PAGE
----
- March 30, 2013
Enderle & Moll
- by Lars Carlberg
Sven Enderle and Florian Moll—neither from winemaking families, but both of whom trained at Kaiserstuhl to create lithe, energetic Pinot too rarely found in Baden—first met in 2003. After finishing school and completing apprenticeships in Baden and the south of France, they decided to make their own wines. Enderle & Moll’s first vintage was 2007.
They hold a total of 1.8 hectares in the village of Münchweier, in Baden’s Ortenau region, on the western fringe of the Black Forest, some 60 kilometers southeast of Strasbourg. Most of their vines, between 25- and 45-years-old and planted to Pinot Noir, grow in red sandstone (Buntsandstein) of the south-facing Münchweier Kirchhalden. In addition to a lovely, secluded plot of old vines growing on four small terraces and teeming with life, they have purchased one of the oldest parcels (a mere 0.045 ha) in the region: 60-year-old Pinot Noir vines in shell limestone (Muschelkalk).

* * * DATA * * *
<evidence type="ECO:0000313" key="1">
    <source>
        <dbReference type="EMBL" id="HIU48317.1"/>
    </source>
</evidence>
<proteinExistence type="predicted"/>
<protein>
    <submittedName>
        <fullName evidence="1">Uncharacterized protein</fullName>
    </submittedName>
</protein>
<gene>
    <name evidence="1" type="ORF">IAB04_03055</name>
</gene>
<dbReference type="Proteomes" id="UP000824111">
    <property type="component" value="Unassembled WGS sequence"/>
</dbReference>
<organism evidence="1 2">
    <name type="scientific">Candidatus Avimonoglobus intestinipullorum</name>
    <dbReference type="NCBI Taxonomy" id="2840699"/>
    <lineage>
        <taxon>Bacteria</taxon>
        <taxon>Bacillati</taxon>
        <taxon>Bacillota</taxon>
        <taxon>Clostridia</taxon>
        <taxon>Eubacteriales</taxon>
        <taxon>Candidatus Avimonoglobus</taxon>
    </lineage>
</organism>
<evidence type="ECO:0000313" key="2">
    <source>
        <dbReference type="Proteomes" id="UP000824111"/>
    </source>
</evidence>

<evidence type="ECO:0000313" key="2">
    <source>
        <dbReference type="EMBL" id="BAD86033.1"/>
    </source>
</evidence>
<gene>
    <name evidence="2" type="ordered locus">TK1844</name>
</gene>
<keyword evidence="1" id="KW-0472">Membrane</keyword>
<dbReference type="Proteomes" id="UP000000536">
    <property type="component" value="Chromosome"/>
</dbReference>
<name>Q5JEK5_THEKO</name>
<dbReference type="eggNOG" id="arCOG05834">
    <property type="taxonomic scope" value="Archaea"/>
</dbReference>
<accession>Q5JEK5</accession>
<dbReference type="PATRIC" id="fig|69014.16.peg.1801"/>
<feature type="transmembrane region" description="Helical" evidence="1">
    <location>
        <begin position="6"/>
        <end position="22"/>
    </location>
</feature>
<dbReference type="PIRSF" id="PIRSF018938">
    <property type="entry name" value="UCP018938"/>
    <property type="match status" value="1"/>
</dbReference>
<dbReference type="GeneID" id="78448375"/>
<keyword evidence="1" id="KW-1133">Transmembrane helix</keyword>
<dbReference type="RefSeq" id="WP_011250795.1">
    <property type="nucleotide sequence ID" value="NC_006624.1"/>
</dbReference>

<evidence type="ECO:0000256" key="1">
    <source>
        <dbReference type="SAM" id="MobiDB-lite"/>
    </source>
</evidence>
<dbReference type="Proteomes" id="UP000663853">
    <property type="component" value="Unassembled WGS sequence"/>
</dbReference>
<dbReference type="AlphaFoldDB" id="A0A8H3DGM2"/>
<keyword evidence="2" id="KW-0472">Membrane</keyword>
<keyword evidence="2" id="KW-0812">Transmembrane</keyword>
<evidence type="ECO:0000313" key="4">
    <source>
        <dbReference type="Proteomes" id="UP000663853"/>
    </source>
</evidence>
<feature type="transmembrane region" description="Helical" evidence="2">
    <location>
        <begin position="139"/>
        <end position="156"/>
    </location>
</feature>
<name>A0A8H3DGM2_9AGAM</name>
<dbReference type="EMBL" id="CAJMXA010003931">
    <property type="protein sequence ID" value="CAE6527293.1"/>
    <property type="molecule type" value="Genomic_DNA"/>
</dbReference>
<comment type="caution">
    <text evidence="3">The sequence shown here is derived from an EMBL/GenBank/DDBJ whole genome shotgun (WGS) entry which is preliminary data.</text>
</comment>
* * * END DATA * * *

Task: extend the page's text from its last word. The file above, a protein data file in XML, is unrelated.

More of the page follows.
All work in the vineyard is done by hand and with a palpable sense of respect and awe for their vines. Their yields are low and vineyard work organic, moving toward biodynamic. Walking through the vineyard, it is easy to see where the Enderle & Moll plots begin and end, so clear is the vitality of their vines and soil.
Sven and Florian are hands-off in the cellar—no attempts at concentrating the must or making the wines dark and glossy—and it shows in the wines. The dozen different parcels, mainly in Kirchhalden, are vinified separately, with one-third whole bunches. Grapes are crushed in an old wooden basket press and then go into secondhand Burgundian barrels, called pièces, such as from Domaine Dujac, for 12 months. Eight weeks before bottling the individual barrels are brought together. Bottling, like everything else, is done by hand. There is no fining, no filtration, and no pumping.
Because they don’t care for the quality criteria for Pinots in Baden—namely the fixation on must weights, Oechsle, and the Prädikat system—they’ve decided to declassify their Pinot Noir as a Tafelwein, or table wine, which legally disallows their right to put the single-vineyard Münchweier Kirchladen on the label. Florian Moll, who lives in nearby Freiburg, thinks it foolish to automatically equate higher Oechsle levels with better quality and that doing so often leads to overripe, high-alcohol wines with lots of extract and a shortage of acidity and delicacy.
This is delicious Pinot Noir of enormous integrity, made with undeniable passion and point of view. ♦
This profile was written with the assistance of Dan Melia in 2011.